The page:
[concurrency-interest] ScheduledThreadPoolExecutor threadtimeout

Martin Buchholz martinrb at google.com
Thu Feb 6 13:55:32 EST 2014


In fact, the current implementation ensures that we never have the queue
non-empty and no threads to service the task when its time comes.

A higher-quality implementation might ensure that a new thread is created
(up to core size) not only when a task is submitted to the pool, but also
when the scheduled time arrives.  Which might mean not just keeping at
least one thread around, but keeping one idle "manager" thread around that
spawns new threads to service the ones in the queue.

But the ThreadPoolExecutor code is brittle and we're afraid to touch it.


On Mon, Feb 3, 2014 at 12:13 PM, Dr Heinz M. Kabutz <
heinz at javaspecialists.eu> wrote:

>  Zhong Yu wrote:
>
> On Mon, Feb 3, 2014 at 12:22 PM, Dr Heinz M. Kabutz<heinz at javaspecialists.eu> <heinz at javaspecialists.eu> wrote:
>
>
>  it is almost never a good idea to set corePoolSize to zero or
>
>
> use allowCoreThreadTimeOut because this may leave the pool
> without threads to handle tasks once they become eligible to run.
>
> is the current implementation more robust than that?
>
>
> I think it is in the sense that if there is a task waiting to become
> eligible to run then there is a worker thread that is waiting for that time
> to arrive. But the details are complex and there may be circumstances where
> tasks are not executed as expected.
>
>
> It looks like setting the core size to zero might result in additional
> threads being constructed if we finish all the tasks in the queue and wait a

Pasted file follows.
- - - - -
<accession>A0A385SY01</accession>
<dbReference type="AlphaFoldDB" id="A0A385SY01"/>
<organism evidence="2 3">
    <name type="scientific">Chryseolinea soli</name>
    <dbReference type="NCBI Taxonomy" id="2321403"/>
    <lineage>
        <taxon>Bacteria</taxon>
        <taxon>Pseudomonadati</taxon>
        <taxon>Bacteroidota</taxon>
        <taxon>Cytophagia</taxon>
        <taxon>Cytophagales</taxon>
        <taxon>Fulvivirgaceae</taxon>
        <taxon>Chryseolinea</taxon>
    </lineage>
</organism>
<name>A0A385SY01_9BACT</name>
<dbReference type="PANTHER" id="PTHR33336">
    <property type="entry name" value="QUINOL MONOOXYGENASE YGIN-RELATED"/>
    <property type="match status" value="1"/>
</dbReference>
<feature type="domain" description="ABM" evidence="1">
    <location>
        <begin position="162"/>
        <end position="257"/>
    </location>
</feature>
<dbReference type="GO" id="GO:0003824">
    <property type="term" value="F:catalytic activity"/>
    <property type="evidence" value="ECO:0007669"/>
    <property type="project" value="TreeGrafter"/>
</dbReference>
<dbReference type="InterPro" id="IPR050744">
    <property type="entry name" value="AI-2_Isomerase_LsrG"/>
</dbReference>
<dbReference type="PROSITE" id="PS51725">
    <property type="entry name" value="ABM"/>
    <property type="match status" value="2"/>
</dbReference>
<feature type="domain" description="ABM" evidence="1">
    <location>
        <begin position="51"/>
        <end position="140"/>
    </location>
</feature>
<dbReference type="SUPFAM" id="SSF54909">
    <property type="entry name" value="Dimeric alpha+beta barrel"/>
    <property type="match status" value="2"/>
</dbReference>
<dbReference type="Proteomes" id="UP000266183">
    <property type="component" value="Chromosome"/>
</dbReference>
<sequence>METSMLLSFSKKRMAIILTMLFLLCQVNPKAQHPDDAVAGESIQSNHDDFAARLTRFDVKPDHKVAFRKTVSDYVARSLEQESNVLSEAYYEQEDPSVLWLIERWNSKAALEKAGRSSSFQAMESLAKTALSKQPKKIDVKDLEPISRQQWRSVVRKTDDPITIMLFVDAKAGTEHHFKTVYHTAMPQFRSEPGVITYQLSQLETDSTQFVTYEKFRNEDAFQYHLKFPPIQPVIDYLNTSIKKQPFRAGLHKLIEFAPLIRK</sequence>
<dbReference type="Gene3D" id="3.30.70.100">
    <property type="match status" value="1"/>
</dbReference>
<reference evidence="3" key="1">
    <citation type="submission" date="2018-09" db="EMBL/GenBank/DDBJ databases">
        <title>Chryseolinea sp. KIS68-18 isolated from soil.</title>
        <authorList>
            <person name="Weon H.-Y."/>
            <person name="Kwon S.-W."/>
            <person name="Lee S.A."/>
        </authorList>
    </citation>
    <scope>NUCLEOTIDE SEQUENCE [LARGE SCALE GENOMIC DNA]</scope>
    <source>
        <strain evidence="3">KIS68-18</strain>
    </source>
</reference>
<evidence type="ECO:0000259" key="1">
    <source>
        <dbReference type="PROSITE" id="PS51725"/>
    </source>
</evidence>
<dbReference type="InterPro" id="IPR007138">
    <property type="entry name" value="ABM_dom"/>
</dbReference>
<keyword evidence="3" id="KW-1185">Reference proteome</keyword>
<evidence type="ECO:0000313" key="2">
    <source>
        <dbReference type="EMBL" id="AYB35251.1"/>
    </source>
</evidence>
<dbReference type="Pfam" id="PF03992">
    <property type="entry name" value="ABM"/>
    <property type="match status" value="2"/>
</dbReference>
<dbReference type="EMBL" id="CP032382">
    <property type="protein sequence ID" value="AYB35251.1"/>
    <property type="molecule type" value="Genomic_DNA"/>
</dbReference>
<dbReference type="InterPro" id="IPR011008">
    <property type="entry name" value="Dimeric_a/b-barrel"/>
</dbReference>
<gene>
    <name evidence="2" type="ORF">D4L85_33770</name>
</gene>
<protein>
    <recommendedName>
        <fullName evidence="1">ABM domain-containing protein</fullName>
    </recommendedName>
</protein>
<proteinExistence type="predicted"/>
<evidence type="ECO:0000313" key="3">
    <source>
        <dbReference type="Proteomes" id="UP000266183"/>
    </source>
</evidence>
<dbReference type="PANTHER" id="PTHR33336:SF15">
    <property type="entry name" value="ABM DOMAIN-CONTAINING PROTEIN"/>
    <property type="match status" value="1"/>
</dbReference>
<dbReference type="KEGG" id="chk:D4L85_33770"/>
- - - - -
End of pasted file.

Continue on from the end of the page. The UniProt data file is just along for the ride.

> little bit.  But as far as I could tell, that's the worst case scenario,
> which is better than leaking threads.  Am I missing anything?
>
>
> import java.util.concurrent.*;
>
> public class ForeverYoung {
>   public static void main(String[] args) throws InterruptedException {
>     ThreadPoolExecutor tpe = new ThreadPoolExecutor(
>         0, Integer.MAX_VALUE, 0, TimeUnit.NANOSECONDS,
>         new LinkedBlockingQueue<>()
>     );
>     tpe.submit(() -> System.out.println("tpe1 by " +
> Thread.currentThread()));
>     tpe.submit(() -> System.out.println("tpe2 by " +
> Thread.currentThread()));
>     tpe.submit(() -> System.out.println("tpe3 by " +
> Thread.currentThread()));
>
>
>     ScheduledThreadPoolExecutor exec =
>         new ScheduledThreadPoolExecutor(0);
>     exec.schedule(() -> {
>       System.out.println("task 1 by " + Thread.currentThread());
>     },
>         ThreadLocalRandom.current().nextInt(5) + 1,
>         TimeUnit.SECONDS
>     );
>     exec.schedule(() -> {
>       System.out.println("task 2 by " + Thread.currentThread());
>     },
>         ThreadLocalRandom.current().nextInt(5) + 1,
>         TimeUnit.SECONDS
>     );
>     exec.schedule(() -> {
>       System.out.println("task 3 by " + Thread.currentThread());
>     },
>         ThreadLocalRandom.current().nextInt(5) + 1,
>         TimeUnit.SECONDS
>     );
>     Thread.sleep(6000);
>     exec.schedule(() -> {
>       System.out.println("task 4 by " + Thread.currentThread());
>     },
>         1,
>         TimeUnit.SECONDS
>     );
>
>   }
> }
>
>
> Output:
>
> java version "1.8.0"
> Java(TM) SE Runtime Environment (build 1.8.0-b126)
> Java HotSpot(TM) 64-Bit Server VM (build 25.0-b67, mixed mode)
>
> tpe1 by Thread[pool-1-thread-1,5,main]
> tpe2 by Thread[pool-1-thread-1,5,main]
> tpe3 by Thread[pool-1-thread-2,5,main]
> task 1 by Thread[pool-2-thread-1,5,main]
> task 3 by Thread[pool-2-thread-1,5,main]
> task 2 by Thread[pool-2-thread-1,5,main]
> task 4 by Thread[pool-2-thread-2,5,main]
>
> As we can see, task 4 is executed by a new thread.  But so what?
>
>
>  I have no problem with that, but I wonder if it is safe to do so,
> i.e., all submitted tasks will be executed even if core threads may
> time out, against the advice of the javadoc.
>
>
>  In my test case, the core thread did time out and the world did not end.
> Another thread was started when a new job was submitted.  But I already got
> into trouble once this week for ignoring a JavaDoc comment, so I won't say
> that this necessarily wil always work ;-)
>
> Heinz
>
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>
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